Journal №2
“Data Protection Law” of the European Union
∘ Norbert Bernsdorff ∘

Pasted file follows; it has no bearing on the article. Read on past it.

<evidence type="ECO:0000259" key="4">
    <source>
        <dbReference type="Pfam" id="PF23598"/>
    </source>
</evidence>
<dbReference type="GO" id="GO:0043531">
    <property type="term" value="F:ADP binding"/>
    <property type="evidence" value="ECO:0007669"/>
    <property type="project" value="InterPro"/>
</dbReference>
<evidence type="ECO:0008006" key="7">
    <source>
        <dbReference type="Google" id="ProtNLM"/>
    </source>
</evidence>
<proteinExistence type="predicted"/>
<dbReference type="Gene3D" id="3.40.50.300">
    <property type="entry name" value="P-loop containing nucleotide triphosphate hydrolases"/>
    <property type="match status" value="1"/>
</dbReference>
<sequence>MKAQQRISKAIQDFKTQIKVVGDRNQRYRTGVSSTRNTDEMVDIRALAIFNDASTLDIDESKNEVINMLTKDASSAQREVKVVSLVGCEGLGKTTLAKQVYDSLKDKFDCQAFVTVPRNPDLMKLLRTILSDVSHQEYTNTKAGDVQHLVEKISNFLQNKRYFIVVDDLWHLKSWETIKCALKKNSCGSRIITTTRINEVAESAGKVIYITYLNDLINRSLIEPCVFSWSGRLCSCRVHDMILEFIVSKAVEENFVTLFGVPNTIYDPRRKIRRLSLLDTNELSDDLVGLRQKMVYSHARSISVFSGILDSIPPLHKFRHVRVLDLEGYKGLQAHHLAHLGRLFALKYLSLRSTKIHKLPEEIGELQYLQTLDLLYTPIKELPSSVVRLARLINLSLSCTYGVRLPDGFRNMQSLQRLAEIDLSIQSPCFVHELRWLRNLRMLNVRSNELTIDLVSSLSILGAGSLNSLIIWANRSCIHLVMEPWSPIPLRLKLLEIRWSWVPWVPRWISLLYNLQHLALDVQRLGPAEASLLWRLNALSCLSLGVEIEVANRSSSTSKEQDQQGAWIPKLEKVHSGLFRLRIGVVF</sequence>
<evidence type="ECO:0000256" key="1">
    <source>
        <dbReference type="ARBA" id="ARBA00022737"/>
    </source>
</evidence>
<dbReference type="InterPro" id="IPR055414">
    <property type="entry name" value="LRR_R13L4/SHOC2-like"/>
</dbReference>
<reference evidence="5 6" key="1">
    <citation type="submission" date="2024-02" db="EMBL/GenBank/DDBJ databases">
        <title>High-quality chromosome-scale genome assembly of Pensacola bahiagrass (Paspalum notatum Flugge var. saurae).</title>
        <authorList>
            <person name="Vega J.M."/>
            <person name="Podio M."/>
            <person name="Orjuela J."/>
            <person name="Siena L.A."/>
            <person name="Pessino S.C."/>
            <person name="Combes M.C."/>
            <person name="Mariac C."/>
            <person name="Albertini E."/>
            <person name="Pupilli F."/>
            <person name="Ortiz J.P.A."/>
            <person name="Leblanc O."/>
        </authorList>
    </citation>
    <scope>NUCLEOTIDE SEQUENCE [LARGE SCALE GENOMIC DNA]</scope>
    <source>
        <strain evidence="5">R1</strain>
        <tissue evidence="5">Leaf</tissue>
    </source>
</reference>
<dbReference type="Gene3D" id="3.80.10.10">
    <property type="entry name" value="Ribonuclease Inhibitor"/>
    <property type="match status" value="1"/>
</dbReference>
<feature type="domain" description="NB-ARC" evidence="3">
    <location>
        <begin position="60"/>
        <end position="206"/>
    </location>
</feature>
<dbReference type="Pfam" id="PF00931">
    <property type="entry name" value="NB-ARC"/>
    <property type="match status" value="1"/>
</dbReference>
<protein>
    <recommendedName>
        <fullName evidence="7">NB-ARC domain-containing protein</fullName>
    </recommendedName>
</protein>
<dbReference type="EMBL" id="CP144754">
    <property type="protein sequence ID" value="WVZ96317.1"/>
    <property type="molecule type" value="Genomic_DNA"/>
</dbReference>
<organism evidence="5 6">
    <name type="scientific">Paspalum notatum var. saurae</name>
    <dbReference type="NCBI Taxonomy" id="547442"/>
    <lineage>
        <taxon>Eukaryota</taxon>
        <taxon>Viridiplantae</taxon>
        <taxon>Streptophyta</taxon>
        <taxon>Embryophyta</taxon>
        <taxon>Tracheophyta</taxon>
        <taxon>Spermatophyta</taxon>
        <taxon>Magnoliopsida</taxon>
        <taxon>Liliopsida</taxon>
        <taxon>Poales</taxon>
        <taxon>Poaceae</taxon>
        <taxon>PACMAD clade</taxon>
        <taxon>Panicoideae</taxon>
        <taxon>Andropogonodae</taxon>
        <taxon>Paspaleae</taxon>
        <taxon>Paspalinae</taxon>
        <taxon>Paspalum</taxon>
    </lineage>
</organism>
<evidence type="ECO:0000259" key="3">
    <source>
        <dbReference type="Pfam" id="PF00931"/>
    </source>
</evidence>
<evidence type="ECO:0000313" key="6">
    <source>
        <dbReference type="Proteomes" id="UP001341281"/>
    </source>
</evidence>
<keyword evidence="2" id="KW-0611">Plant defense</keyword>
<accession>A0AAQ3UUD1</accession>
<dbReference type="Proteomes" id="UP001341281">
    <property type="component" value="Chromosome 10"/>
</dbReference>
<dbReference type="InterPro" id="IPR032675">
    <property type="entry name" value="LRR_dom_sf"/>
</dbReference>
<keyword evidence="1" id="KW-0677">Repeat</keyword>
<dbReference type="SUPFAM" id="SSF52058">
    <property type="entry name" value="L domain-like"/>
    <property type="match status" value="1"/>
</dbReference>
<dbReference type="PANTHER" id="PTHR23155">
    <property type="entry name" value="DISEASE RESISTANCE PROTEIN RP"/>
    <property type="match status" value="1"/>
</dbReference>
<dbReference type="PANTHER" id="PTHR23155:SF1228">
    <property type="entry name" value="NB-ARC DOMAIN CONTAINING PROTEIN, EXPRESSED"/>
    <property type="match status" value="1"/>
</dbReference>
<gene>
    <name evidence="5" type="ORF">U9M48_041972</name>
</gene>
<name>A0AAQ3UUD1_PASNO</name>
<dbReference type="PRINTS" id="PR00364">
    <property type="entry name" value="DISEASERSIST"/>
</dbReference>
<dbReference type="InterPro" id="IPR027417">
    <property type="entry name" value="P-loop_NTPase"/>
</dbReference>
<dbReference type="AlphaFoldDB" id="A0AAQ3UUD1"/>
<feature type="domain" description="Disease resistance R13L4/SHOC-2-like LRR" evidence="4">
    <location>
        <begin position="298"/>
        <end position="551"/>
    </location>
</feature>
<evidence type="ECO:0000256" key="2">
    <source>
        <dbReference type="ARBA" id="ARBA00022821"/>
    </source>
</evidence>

I would like to start my presentation with a question: Does the European Commission – EU Commission - complain about deficits in Georgian data protection at all? If so, are they substantial or does the existing data protection law just need a "fine-tuning"? The opinion of the EU Commission of 17 June 2022 is ambivalent: The Commission demands - firstly - "to equip the...Personal Data Protection Service with resources to its mandate" and - secondly - "to ensure its institutional independence" (page 17). Elsewhere in her report (page 10), she states that "the Personal Data Protection Service...still needs to prove its efficiency and independence". That is all the opinion contains. In my first presentation I already referred to the so-called Copenhagen criteria that an applicant country must fulfil. One of these criteria is the "acquis criterion” – from the French word “acquis communautaire". According to this, a candidate state must adopt the entire body of rules and regulations of the European Union (EU), meaning integrate several 10,000 pages of legal texts into its national law and implement them into corresponding administrative and judicial structures. What the "acquis" comprises in the area of European data protection law results from the "Association Agreement" between the EU and Georgia from 2014. There, in an “Annex” (I and XV-b) to Article 14 and Article 327 of the “Agreement”, reference ismade to data protection law of the Council of Europe and now obsolete - no longer valid - law of the EU... one more reason to look at the current, completely redesigned legal situation in the EU today.

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